UK Election: Here's All You Need To Know
Britons, hoping to end the political deadlock over Brexit, are voting for the third time in four years in a snap poll today.
The UK elections are underway for the 650 seats in the British parliament, which has been deadlocked since the 2016 referendum on the European Union membership that saw a majority vote to leave.
The face of the "Leave" campaign in the 2016 referendum, 55-year-old Boris Johnson has fought the election under the slogan of "Get Brexit Done", promising to end the deadlock and spend more on health, education and the police.
Boris Johnson's main opponent, Labour leader Jeremy Corbyn, 70, has promised higher public spending, nationalisation of key services, taxes on the wealthy and another referendum on Brexit.
The election features 3,321 candidates -- from 18-year-olds to octogenarians -- in constituencies covering windswept Shetland off northeast Scotland, to the Isles of Scilly more than 1,200 kilometres away off Cornwall, in southwest England.
More than 45 million voters are registered to take part on more than 4,000 polling stations in the United Kingdom.
Since British elections do not use much of technology, voters mark an "X" on a sheet of paper with a stubby pencil and drop it into a box. Each vote is counted and checked by hand, so the results take some time to come through.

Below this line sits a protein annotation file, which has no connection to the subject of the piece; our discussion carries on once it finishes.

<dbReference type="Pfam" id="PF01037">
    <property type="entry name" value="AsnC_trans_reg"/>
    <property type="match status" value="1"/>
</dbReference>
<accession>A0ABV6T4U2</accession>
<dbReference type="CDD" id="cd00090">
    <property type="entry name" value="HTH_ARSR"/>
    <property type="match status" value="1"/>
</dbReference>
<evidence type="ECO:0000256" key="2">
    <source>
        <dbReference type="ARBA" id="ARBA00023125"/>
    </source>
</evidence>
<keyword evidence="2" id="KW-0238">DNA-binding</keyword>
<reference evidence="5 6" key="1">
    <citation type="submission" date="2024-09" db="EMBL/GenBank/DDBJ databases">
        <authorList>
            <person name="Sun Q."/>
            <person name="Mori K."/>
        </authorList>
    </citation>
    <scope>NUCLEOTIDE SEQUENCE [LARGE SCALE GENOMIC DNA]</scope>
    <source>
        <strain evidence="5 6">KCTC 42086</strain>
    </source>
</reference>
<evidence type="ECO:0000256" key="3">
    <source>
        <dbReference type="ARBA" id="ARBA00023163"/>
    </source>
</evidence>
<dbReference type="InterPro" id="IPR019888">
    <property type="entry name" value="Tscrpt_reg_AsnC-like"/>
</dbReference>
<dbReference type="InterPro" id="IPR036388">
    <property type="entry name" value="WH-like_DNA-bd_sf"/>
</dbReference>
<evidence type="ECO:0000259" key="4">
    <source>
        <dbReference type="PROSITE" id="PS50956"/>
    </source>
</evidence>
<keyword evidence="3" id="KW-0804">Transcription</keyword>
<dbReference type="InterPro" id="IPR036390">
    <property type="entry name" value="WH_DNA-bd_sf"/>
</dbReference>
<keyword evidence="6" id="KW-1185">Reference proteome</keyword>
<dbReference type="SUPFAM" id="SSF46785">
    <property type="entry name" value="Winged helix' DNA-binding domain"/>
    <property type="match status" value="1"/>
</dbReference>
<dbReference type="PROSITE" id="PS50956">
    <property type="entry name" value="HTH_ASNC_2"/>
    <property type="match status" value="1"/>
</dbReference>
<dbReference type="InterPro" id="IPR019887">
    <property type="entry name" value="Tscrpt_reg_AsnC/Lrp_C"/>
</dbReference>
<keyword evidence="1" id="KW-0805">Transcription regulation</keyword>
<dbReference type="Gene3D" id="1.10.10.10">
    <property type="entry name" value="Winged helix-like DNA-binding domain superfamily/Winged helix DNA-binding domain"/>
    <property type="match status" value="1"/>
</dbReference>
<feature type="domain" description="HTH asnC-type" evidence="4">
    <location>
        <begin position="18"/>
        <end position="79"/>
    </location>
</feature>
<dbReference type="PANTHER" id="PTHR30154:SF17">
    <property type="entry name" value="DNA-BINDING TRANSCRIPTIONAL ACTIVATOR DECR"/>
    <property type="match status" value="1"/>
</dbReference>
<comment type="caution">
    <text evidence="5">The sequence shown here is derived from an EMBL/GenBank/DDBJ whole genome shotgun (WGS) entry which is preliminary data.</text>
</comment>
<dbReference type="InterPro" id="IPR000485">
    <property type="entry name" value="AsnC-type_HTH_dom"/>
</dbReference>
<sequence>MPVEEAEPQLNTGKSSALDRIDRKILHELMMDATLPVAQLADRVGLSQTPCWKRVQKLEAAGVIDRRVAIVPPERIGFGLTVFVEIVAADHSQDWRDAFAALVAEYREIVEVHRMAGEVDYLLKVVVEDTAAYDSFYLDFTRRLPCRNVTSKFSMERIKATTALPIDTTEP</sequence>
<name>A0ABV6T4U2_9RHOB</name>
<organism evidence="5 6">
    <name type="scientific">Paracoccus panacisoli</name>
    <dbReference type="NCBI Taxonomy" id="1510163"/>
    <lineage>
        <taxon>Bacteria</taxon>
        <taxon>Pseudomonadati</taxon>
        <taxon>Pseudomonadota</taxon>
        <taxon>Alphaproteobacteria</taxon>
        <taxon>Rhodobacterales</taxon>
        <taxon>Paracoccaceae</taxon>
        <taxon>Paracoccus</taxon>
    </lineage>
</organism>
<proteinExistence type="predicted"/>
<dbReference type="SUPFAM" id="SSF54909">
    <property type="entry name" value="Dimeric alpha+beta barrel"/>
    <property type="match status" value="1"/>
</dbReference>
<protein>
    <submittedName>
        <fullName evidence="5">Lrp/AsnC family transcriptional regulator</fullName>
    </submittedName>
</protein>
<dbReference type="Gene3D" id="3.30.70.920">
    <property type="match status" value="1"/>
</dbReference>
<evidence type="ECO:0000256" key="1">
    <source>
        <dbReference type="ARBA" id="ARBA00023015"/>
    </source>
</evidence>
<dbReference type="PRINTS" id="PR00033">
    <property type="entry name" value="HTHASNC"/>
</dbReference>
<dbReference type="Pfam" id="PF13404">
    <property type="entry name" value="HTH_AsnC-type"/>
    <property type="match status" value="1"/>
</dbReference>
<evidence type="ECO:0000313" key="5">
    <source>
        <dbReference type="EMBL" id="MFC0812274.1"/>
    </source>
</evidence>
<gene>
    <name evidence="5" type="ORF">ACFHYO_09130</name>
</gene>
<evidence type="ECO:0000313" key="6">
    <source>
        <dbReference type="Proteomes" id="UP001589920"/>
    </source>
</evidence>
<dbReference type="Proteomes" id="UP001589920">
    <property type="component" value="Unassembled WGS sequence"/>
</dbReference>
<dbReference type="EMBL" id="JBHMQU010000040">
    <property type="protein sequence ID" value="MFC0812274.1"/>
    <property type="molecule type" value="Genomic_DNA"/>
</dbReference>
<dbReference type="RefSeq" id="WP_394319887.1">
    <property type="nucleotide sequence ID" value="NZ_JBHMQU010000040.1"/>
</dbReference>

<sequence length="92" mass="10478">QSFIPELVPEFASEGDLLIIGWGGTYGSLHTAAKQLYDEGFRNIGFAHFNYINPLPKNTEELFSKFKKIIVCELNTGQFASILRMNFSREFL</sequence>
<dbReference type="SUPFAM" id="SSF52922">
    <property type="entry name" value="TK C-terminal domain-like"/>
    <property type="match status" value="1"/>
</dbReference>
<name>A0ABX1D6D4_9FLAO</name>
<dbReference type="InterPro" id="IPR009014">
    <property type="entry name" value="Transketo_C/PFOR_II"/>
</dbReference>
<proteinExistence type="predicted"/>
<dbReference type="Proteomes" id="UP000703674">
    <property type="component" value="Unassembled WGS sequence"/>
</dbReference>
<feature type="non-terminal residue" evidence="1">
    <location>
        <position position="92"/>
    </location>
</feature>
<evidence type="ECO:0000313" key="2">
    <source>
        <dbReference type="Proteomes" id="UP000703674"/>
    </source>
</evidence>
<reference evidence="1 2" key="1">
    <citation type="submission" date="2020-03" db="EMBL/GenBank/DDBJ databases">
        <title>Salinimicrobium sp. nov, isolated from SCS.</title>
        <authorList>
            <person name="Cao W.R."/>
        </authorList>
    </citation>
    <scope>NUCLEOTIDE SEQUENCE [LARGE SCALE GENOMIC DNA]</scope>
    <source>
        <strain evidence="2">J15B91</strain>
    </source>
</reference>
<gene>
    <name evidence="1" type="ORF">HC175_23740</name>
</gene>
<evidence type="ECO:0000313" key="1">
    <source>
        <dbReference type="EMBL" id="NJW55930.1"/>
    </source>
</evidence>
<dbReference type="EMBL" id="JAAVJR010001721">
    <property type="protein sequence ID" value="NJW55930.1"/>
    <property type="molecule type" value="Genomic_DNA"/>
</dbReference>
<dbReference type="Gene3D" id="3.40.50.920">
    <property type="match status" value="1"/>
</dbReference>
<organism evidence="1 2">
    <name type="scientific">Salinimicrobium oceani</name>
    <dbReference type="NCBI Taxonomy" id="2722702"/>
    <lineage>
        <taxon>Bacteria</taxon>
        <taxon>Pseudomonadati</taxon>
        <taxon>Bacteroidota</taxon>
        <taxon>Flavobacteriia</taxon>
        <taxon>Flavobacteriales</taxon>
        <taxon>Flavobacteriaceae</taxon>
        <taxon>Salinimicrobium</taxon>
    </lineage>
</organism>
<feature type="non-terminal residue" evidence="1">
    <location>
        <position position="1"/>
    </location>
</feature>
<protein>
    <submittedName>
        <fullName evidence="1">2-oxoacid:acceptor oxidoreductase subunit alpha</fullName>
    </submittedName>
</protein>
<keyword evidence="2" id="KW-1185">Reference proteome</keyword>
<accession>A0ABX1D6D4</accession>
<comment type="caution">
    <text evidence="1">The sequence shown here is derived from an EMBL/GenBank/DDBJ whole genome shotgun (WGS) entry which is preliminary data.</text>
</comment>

In 2017, neither the Conservative or Labour parties had enough votes to form a majority government. The Conservatives were the bigger of the two parties and formed a partnership with the Democratic Unionist Party (DUP) to win votes in the Commons. Since the election, the Conservatives and Labour have both lost MPs, while the Liberal Democrats have made gains.
After the polls close at 22:00 GMT (around 3:30 am in India), counting will begin straight away. Most results are expected to be announced in the early hours of Friday.
When the overall result is known, the leader of the winning party, if there is one, visits Buckingham Palace to ask the Queen for permission to form a new government.
(With Inputs From Reuters, AFP)